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State v. Fry

Court of Appeals of Iowa

March 21, 2018

STATE OF IOWA, Plaintiff-Appellee,
v.
TOBIAS ISSAC FRY, Defendant-Appellant.

          Appeal from the Iowa District Court for Des Moines County, John G. Linn, Judge.

         Tobias Issac Fry appeals his conviction and sentence for assault with intent to commit sexual abuse causing bodily injury. JUDGMENT AFFIRMED, SENTENCE AFFIRMED IN PART AND VACATED IN PART, AND REMANDED.

          Mark C. Smith, State Appellate Defender, and Bradley M. Bender, Assistant Appellate Defender, for appellant.

          Thomas J. Miller, Attorney General, and Louis S. Sloven, Assistant Attorney General, for appellee.

          Considered by Danilson, C.J., and Vaitheswaran and Bower, JJ.

          VAITHESWARAN, Judge.

         Tobias Issac Fry was charged with assaulting an employee of a care center at which he stayed. Following a bench trial, the district court found him guilty of assault with intent to commit sexual abuse, in violation of Iowa Code section 709.11(2) (2015). On appeal, Fry (1) challenges the sufficiency of the evidence supporting the district court's finding of guilt and (2) argues the district court erred in ordering him to make restitution of $25 for court-appointed attorney fees and in requiring him to pay court costs.

         I. Sufficiency of the Evidence

         The district court set forth the elements of the crime as follows:

That on or about the 28th day of November of 2015, the defendant assaulted the complaining witness here in this case. An assault would be an act intending to cause pain or injury to, or which is intended to result in physical contact which would be insulting or offensive to the other, with the apparent ability. That the defendant did so with the specific intent to . . . commit a sex act by force or against the will of the complaining witness. And, finally, that the defendant's assault caused a bodily injury to the complaining witness.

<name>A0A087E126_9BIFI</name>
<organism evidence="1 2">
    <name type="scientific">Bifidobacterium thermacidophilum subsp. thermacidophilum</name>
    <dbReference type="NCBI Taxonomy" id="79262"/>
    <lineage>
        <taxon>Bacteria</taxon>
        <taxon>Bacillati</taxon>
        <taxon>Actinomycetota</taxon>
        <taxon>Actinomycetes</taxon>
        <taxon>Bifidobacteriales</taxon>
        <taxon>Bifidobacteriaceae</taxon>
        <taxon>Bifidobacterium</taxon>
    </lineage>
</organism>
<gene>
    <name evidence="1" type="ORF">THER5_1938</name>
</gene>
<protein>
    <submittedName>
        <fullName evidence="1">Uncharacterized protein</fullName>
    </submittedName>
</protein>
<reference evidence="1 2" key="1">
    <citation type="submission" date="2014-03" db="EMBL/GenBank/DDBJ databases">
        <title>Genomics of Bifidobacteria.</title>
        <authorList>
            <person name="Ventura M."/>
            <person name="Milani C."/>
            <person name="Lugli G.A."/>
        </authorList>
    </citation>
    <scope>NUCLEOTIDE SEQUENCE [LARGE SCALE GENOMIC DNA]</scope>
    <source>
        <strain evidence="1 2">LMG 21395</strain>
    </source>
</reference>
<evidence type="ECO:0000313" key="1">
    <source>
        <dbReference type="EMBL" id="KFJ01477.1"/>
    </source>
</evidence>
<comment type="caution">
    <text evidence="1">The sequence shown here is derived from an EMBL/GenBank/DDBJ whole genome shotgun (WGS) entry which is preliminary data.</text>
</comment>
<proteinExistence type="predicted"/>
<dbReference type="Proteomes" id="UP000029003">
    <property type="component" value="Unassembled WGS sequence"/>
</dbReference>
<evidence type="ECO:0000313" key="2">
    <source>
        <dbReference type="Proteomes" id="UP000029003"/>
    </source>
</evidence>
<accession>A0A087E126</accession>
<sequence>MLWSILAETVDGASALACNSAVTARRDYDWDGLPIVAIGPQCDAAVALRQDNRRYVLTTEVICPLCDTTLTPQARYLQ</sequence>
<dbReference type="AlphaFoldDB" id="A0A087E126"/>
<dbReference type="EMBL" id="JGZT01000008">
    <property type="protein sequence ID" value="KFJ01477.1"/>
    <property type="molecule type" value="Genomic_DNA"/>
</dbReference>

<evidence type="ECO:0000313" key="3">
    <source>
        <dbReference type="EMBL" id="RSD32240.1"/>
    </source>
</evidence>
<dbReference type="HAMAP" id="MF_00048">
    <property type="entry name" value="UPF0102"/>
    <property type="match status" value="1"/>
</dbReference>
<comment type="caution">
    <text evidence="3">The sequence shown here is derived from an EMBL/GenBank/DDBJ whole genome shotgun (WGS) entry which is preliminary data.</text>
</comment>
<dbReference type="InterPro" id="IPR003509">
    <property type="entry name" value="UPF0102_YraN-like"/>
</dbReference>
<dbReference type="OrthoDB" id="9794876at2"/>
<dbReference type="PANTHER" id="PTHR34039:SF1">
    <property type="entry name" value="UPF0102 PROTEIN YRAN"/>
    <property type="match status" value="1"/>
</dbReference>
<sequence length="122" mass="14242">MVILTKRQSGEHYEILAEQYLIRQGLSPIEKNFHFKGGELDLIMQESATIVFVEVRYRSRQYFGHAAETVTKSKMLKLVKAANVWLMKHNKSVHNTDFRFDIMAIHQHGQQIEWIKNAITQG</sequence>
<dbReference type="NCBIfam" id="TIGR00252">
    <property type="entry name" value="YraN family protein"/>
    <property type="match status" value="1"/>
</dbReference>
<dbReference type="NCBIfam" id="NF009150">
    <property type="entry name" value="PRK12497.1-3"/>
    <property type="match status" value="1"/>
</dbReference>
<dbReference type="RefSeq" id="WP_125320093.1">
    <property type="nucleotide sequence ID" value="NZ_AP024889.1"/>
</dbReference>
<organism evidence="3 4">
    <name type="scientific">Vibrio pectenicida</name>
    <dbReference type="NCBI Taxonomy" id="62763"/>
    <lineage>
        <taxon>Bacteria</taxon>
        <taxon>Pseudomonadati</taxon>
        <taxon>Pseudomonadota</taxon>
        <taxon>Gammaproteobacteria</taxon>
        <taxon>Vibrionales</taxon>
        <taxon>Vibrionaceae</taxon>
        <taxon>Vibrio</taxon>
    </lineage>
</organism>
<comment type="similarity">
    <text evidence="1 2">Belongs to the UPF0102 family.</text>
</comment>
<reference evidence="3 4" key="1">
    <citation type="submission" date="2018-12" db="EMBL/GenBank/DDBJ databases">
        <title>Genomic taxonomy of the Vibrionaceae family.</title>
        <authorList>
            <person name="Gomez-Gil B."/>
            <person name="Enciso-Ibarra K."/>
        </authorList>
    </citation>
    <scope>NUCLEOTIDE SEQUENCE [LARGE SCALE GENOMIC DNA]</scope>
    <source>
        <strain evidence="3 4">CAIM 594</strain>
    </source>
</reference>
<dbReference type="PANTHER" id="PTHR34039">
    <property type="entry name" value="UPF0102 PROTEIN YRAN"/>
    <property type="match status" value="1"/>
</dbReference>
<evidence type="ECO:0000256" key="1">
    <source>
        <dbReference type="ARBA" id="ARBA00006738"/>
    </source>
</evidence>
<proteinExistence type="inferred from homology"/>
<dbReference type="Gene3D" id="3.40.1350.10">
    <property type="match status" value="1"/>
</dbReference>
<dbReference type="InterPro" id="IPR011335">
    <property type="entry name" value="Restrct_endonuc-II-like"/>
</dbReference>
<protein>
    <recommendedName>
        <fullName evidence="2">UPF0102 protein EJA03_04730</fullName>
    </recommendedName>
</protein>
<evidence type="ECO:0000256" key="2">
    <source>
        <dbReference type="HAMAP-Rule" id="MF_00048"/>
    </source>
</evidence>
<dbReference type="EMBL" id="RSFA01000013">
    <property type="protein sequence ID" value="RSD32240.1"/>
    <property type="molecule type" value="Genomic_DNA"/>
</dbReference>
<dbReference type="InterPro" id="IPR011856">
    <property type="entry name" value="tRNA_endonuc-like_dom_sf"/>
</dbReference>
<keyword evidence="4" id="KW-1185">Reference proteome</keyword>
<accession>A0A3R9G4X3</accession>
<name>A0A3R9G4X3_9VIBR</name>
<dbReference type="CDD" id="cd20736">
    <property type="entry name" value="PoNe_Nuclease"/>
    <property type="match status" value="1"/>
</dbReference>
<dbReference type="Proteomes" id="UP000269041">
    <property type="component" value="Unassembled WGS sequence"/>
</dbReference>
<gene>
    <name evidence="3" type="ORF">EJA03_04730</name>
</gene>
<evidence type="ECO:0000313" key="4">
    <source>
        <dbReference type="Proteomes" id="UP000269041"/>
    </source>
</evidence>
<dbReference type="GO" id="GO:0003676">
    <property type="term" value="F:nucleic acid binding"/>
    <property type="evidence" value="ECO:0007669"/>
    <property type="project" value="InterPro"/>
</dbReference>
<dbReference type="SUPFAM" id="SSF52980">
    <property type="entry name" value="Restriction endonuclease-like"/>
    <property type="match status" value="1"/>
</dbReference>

Fry concedes he assaulted the employee but argues the State did not produce "sufficient evidence to support a finding that [his] intent was to perform a sex act by force [or] against the will of" the employee. The district court defined specific intent as follows:

Specific intent means not only being aware of doing an act and doing it voluntarily, but, in addition, doing it with a specific purpose in mind[.] [B]ecause determining the defendant's specific intent requires the trier of fact to decide what the defendant was thinking when the act was done, [i]t is seldom capable of direct proof. The trier of fact should consider the facts and circumstances surrounding the act to determine the defendant's specific intent. The trier of fact may, but is not required to, conclude a person intends the natural results of his acts.

         The court found the State proved this element:

In this case, there was a great deal of force, in the Court's opinion, exercised by this defendant, who is quite a bit bigger than the complaining witness. He physically grappled, manhandled, grabbed, held this complaining witness. At one point, his elbow struck the complaining witness, and she sustained a bruise. These acts, the Court believes, were specifically intended to result in physical contact with the complaining witness, which was insulting or offensive to her, and the crime of assault is a ...

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